With excess liquidity in the Philippine banking system, the BSP must borrow or ‘withdraw’ liquidity from the market to prevent market rates from falling below the policy rate.
Economic stagnation raises questions about Brunei’s future prosperity. The hydrocarbon-based economic model, which has served the country well for decades, is ripe for change.
Brunei’s economic recovery is underway with the non-oil & gas sector continuing to show positive performance driven by the services sector, reflecting robust activities in the finance and transport subsectors.
Although the climate-related natural hazard risk of Brunei remains low, and below the world average, the climate transition risk is perennial. AMRO made some suggestions on how to better address the climate change challenges in the country.
Watch the highlights of AMRO's 2022 Annual Consultation Report on Brunei Darussalam. AMRO forecasts Brunei's economy to grow by 2.8% in 2023, boosted by the recovery in the services…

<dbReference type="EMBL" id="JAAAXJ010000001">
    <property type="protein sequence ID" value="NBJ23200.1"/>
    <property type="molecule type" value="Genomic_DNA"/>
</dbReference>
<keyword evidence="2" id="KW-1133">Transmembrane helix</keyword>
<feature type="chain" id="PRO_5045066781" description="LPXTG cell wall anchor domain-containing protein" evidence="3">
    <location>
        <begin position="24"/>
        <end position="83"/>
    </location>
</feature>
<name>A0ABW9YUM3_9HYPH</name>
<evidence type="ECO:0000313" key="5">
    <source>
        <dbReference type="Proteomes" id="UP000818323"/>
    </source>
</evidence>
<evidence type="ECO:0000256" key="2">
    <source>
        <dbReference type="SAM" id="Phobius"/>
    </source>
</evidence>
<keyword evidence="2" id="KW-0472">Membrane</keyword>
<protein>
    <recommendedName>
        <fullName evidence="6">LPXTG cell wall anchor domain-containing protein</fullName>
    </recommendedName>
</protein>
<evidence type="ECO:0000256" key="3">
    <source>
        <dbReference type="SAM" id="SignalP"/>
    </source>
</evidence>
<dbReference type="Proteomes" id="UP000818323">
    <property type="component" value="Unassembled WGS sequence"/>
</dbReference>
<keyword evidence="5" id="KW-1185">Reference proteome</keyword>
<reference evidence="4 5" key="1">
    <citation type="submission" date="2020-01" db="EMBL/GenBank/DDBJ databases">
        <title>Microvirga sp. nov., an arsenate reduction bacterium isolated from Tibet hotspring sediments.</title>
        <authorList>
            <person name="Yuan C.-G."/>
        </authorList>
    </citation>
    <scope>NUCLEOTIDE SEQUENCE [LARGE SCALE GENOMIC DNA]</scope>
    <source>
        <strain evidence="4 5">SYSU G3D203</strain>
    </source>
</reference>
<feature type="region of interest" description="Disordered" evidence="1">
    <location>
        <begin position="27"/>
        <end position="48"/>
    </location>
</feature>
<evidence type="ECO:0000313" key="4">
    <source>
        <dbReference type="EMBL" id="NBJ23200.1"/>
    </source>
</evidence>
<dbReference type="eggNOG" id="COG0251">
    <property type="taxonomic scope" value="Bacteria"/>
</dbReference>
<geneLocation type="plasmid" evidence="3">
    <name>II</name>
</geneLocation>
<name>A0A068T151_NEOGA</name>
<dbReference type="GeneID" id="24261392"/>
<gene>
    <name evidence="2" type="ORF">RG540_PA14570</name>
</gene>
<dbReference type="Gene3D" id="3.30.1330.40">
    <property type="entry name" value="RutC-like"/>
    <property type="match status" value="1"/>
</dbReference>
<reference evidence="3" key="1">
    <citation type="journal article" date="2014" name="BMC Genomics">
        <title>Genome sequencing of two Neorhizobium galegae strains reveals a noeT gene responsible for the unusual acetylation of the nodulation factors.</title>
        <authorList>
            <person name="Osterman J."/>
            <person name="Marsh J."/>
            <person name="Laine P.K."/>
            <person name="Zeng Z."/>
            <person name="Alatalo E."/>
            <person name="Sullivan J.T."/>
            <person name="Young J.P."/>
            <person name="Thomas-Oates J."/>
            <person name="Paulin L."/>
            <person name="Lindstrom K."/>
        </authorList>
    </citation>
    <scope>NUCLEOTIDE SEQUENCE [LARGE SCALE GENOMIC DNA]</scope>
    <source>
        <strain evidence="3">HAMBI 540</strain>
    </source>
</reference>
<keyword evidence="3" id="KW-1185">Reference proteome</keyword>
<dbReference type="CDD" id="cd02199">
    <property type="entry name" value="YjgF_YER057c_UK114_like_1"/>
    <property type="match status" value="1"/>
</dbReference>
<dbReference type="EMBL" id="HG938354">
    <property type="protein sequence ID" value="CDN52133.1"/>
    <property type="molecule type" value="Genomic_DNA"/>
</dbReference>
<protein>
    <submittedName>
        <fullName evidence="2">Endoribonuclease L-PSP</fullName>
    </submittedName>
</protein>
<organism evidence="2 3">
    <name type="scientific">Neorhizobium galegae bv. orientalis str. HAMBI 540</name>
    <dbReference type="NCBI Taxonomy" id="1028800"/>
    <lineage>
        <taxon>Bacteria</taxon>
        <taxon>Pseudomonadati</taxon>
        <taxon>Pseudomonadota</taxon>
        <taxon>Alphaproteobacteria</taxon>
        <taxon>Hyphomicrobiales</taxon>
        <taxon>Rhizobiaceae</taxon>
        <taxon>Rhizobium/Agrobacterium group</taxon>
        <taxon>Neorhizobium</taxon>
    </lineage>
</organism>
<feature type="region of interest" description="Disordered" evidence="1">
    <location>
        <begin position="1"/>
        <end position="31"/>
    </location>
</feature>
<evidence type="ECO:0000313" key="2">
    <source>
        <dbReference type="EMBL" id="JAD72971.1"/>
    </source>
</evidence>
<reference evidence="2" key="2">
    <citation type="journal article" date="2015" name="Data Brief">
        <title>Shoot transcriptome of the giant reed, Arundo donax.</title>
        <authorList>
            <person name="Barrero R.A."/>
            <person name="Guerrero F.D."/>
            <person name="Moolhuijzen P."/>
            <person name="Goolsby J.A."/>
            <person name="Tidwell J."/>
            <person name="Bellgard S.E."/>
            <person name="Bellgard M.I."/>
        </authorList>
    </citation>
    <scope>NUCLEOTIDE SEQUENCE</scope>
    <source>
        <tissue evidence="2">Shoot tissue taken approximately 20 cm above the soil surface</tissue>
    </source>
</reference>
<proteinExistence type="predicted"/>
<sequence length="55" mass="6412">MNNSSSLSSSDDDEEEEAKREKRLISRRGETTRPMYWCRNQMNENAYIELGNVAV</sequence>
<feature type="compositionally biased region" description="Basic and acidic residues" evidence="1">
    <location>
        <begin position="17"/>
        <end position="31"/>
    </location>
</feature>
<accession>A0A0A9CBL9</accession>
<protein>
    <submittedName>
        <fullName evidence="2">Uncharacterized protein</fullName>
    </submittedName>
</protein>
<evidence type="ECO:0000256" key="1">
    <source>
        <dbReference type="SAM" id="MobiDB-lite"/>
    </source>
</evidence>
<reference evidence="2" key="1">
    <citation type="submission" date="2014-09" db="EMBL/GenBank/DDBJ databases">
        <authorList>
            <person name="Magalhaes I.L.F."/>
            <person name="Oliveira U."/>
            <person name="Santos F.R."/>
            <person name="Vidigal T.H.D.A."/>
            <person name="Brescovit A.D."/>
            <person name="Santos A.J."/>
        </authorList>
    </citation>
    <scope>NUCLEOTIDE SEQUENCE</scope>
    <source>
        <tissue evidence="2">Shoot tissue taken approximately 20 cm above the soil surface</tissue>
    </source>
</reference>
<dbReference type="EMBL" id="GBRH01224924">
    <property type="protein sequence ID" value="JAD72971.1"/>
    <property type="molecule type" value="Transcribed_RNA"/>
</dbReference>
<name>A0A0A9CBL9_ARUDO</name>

Brunei Darussalam's dependence on the oil and gas (O&G) sector also means that the economy is susceptible to global energy price shocks.
Economic activities in Brunei Darussalam have picked up since mid-2022. Thanks to high vaccination rates, daily new cases of COVID-19 have declined sharply since April 2022, enabling containment measures and border restrictions to be lifted.
Brunei Darussalam is expected to record a negative growth of 1.2 percent in 2022. The weak growth in 2022 mainly reflects the unexpected downturn in the upstream O&G production in H1 2022.
After the setback to growth last year due to the outbreak of the Delta variant of COVID-19, economic activities in Brunei Darussalam are gradually picking up, particularly in the non-oil and gas (O&G) sector.
AMRO Chief Economist Dr Hoe Ee Khor delivered a keynote speech ‘Economic prospects for ASEAN and what lies ahead’ at the Brunei Darussalam Mid-Year Conference and Exhibition 2022 (MYCE) Economy Week organized by the Ministry of Finance and Economy.